• Open letter to Co­legislators on the General Data Protection Regulation

Brussels, 16 November 2015

With the trilogue negotiations of the GDPR coming to a crucial phase we are writing you on behalf of tech startups to make our voice heard in favour a data protection framework that helps building trust, protecting the privacy for EU consumers and enables innovation and growth of the economy.

Over 60% of the economic growth in the EU between 1995­2007 is due to innovation, and disruptive innovation is disproportionately driven by young, technology­intensive companies like startups1. But startups still face considerable hurdles in a fragmented European Market which in many cases cap innovation and drive successful startups away from Europe rather than allowing them grow here.

We share the view that a harmonised framework will have immense benefits for European consumers and businesses. In order to achieve the full potential of this harmonisation it is however crucial to implement a real one­stop­shop and avoid possible erosion of this principle by the data protection board which may create legal uncertainty the way it its currently drafted. Startups and scaleups should be able to access their local national data protection authorities and contribute to innovative one­stop­shop regimes for giving consent. Too many privacy options are often accepted “by default” without real awareness by users and startups could contribute to the evolution of privacy consent systems.

In today’s data­driven society, we need to understand that data flows are changing and that it is difficult and sometimes impossible to fulfil purpose with conventional instruments. Especially with regards to big data which presents an even larger challenge. The treatment of data as a physical good can create a false impression of privacy. Explicit consent does not increase data protection but creates fatigue and a false impression of data protection, unambiguous consent represents a realistic solution. Rather than push for complicated data protection provisions we urge you to advocate for less complex rules that embrace data flows. Policies should therefore provide for increased transparency and trust in digital services as well as an ease of use for entrepreneurs and startups that will promote economic growth.

Considering this it is all the more crucial that the purpose of data protection legislation, to create a harmonised, technology­neutral and modernised ruleset for the EU, is achieved.

Here are the principles that we believe should be reflected throughout privacy legislation:

A nuanced and context­related definition of data protection


­  Treat data as flows, not as a static commodity


­  Maintain legitimate interest to allow further processing of data


­  Allow Europe’s startups and scaleups to compete globally with personalised services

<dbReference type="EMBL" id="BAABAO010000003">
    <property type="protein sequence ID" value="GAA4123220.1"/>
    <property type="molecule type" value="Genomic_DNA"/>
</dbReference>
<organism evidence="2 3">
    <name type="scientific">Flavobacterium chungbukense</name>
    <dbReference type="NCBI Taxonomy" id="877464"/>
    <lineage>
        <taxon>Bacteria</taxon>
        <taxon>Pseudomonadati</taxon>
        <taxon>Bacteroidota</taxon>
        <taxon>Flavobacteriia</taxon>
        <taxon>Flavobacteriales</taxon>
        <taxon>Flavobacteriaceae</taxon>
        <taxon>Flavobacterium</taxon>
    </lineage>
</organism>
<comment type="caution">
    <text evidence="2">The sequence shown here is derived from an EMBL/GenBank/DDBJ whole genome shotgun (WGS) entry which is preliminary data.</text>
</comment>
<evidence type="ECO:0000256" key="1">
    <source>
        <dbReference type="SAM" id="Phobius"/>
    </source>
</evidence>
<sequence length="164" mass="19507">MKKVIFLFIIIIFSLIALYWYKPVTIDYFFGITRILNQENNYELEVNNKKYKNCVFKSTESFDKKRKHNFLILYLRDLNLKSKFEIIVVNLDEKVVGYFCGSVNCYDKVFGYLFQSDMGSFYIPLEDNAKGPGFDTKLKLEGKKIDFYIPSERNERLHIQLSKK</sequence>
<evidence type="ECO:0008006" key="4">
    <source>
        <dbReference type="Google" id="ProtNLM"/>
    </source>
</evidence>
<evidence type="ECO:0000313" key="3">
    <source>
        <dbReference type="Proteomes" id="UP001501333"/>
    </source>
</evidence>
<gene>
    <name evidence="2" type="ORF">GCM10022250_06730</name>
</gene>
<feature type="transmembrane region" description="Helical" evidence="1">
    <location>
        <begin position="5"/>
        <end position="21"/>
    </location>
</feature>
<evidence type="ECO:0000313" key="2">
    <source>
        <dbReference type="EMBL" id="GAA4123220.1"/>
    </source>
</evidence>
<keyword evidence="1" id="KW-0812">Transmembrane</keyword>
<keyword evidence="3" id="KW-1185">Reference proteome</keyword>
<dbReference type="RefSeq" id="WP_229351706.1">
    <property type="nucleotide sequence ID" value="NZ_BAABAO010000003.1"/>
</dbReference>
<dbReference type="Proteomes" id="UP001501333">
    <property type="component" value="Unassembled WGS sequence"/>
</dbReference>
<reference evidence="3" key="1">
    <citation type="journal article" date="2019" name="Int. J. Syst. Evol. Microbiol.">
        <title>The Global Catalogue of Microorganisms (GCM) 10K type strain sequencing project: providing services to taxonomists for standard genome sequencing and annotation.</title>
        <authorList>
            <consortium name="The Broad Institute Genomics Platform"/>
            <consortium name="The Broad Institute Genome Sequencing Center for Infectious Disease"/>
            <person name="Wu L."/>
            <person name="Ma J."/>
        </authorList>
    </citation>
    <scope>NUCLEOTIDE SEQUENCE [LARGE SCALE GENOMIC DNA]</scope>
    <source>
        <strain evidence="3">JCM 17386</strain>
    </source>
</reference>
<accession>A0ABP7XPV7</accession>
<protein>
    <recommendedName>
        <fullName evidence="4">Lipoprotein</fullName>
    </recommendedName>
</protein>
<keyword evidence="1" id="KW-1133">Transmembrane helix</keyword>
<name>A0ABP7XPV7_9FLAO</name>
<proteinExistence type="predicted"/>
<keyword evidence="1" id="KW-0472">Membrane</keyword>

­  Increase transparency in order to increase trust rather than overload consent


­  Consider the impact and the administrative burden of regulation for startups, in particular avoid

compulsory DPOs and new risk assessment audits


­  Allow data to flow freely and safely across borders


­  Ensure fair liability between processors and controllers


­  Ensure a future­proof and technology­neutral legislation

1 Startups and the Digital Single Market

­ Enable innovation through data portability and smart disclosure

In the context of the Digital Single Market with a projected 415 billion Euro growth for the European GDP we must ensure that our approach to data considers innovation.

A one­size­fits­all approach in legislation often overburdens startups and scaleups, with regard to the recent ECJ judgement on Safe Harbor it is deplorable to see that the additional burden to negotiate standard data protection clauses or binding corporate rules, weighs heaviest on startups and scaleups whereas large corporations easily fulfil these requirements criteria.

We are looking forward to further providing input to your valuable work and thank you for your kind consideration.

Kind regards

­  Guy Levin, Executive Director, Coadec, United Kingdom


­  Marie Ekeland, Co­President, France Digitale, France


­  Gianmarco Carnovale, Chairman, Roma Startup, Italy


­  Petra Dzurovčinová, Executive Manager,​Sapie, Slovakia


­  Socratis Ploussas, President Hellenic Startup Association, Greece


­  Bastiaan Zwanenburg, Managing Director, Young Creators, Netherlands


­  Simon Schaefer, Factory Berlin, Germany


­  Carmen Bermejo, Spanish Startup Association, Spain


­  Eliza Kruczkowska, Startup Poland, Poland


­  Christian Walther Øyrabø, Chairman, Danish Entrepreneurs Association, Denmark


­  Ricardo Marvão, Co­founder and Board Member, Beta­I, Portugal


­  Veronika Pistyur, CEO, Bridge Budapest, Hungary


­  Melissa Blaustein, Founder, Allied for Startups


­  Lenard Koschwitz, Director European Affairs, Allied for Startups

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